Basil George

commented on Apr 2, 2012

Dear Dennis, I appreciate your interest to seek the truth. Your words show that you are watching the words very close. Let me explain my findings about this. THREE DAYS and THREE NIGHTS is a usage of Jews. When Esther in old testament fasted for three days, she went to the king on third day. According to them, part of a day was counted as a full day.

Dennis Cocks

commented on Apr 2, 2012

Basil George, yes I believe that EVERY word of Scripture is important and inspired. When Jesus said three days and three nights in Matt. 12:39-40 that is exactly what He meant. Again if Friday were the day of crucifixion then where is the third night? Some traditions die hard but the fact remains that the Word of God is true where traditions may not be.

Joseph Anweiler

commented on Apr 3, 2012

Brothers, Doesn't the fact remain that Jesus arose. To arise He had to die. Without the perfect sacrifice, there would be no forgiveness of sins. Without the resurrection and ascension there would be no proof of our hope. Jesus would just be another martyr. We do not have all knowledge, we only have the truth God gives us. Jesus died, was buried and arose on the third day! Praise be unto God! Grab on to the absolutes of the gospel message and spread that. There will be plenty of time in Heaven to sort out all those "Hard Sayings". Peace and Joy this Easter!

Dennis Cocks

commented on Apr 3, 2012

Joseph, of course the most impotant thing is the death, burial, and resurrection of Christ. But the Bible tells us to Study and rightly divide the word of truth. (2 Tim. 2:15). What do you think an unbeliever thinks when he hears maybe in church that Jesus said He would be in the heart of the earth three days and three nights and starts calculating (like it would really take a genius) and discovers that if Christ was crucified on Friday it doesn't add up? Should we not to the best of our abilities under the guidence of the Holy Spirit present the Word of God as accurately as we can? Do we really want to look ignorant in the eyes of those who need to be saved?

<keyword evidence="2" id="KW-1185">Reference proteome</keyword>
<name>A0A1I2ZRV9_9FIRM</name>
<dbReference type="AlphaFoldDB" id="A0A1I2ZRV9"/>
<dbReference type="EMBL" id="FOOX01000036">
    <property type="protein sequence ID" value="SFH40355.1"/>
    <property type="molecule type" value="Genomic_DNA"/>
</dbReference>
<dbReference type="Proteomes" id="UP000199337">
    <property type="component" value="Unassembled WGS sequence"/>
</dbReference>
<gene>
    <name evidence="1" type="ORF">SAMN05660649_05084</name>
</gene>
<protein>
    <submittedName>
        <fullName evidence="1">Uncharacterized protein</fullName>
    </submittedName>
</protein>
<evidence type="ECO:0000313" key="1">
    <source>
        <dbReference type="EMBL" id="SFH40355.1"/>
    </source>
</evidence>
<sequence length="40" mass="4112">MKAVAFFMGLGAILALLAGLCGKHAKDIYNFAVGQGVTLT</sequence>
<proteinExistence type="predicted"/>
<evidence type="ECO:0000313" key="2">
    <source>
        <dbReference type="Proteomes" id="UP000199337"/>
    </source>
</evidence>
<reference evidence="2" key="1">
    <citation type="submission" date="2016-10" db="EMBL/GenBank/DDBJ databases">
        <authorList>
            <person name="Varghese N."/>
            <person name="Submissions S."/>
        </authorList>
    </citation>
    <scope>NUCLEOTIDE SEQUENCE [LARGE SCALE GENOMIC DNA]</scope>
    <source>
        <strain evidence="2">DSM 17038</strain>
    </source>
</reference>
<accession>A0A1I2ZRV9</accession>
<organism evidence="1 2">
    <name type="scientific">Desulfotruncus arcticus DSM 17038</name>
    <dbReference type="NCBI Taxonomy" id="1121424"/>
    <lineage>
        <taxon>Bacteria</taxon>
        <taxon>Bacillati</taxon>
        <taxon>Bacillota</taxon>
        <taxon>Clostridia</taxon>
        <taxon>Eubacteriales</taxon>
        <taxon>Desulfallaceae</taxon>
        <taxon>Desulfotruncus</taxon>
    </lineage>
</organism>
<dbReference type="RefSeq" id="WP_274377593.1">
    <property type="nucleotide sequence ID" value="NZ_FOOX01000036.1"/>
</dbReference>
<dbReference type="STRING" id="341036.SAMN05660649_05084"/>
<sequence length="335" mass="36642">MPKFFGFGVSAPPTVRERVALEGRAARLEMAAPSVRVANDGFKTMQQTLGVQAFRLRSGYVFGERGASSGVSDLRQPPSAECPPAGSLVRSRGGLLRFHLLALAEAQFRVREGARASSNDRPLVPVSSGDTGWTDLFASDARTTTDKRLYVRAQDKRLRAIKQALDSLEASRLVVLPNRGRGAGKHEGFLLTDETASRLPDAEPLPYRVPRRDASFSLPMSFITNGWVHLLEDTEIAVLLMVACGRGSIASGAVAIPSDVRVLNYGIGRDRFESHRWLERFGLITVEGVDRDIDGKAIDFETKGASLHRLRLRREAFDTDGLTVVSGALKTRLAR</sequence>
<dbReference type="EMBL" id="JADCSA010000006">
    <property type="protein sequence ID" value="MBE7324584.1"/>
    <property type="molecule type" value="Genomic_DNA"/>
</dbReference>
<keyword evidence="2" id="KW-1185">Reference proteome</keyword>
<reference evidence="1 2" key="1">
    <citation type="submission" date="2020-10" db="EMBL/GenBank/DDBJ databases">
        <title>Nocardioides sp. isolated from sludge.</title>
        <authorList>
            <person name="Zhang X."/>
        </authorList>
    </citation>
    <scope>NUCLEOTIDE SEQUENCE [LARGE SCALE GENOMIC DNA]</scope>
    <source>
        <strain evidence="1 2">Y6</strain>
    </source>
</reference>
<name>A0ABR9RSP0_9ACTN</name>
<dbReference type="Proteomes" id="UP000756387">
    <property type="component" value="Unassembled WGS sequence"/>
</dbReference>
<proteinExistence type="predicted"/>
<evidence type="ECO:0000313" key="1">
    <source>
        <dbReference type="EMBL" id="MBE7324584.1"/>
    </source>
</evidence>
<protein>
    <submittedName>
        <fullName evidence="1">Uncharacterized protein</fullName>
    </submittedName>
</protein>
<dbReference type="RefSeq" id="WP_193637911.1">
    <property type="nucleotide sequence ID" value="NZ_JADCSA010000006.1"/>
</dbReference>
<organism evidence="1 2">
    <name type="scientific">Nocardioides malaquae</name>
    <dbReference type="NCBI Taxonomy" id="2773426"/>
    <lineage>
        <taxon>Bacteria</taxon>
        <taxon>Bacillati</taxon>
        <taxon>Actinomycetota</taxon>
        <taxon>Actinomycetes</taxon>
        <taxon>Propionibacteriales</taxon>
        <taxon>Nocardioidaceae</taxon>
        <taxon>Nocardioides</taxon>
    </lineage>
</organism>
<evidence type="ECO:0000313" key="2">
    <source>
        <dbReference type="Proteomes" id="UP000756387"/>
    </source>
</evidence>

Robert Sickler

commented on Apr 5, 2012

Good points!

Robert Sickler

commented on Apr 5, 2012

Good points!

Gerald Selleck

commented on Apr 5, 2012

Dennis: You've touched on an age-old dilemma. One Christian Rabbi I listened to, made the point that there were 2 traditional nights for a Passover meal, depending upon which group you belonged to (Pharisees, Saducees, etc..). Jews did not celebrate all on the same night. However, his conclusion was that the Last Supper was on Wednesday, Crucifixion on Thursday, and Resurrection on Sunday.

Gerald Selleck

commented on Apr 5, 2012

Dennis: You've touched on an age-old dilemma. One Christian Rabbi I listened to, made the point that there were 2 traditional nights for a Passover meal, depending upon which group you belonged to (Pharisees, Saducees, etc..). Jews did not celebrate all on the same night. However, his conclusion was that the Last Supper was on Wednesday, Crucifixion on Thursday, and Resurrection on Sunday.

Gerald Selleck

commented on Apr 5, 2012

Dennis: You've touched on an age-old dilemma. One Christian Rabbi I listened to, made the point that there were 2 traditional nights for a Passover meal, depending upon which group you belonged to (Pharisees, Saducees, etc..). Jews did not celebrate all on the same night. However, his conclusion was that the Last Supper was on Wednesday, Crucifixion on Thursday, and Resurrection on Sunday.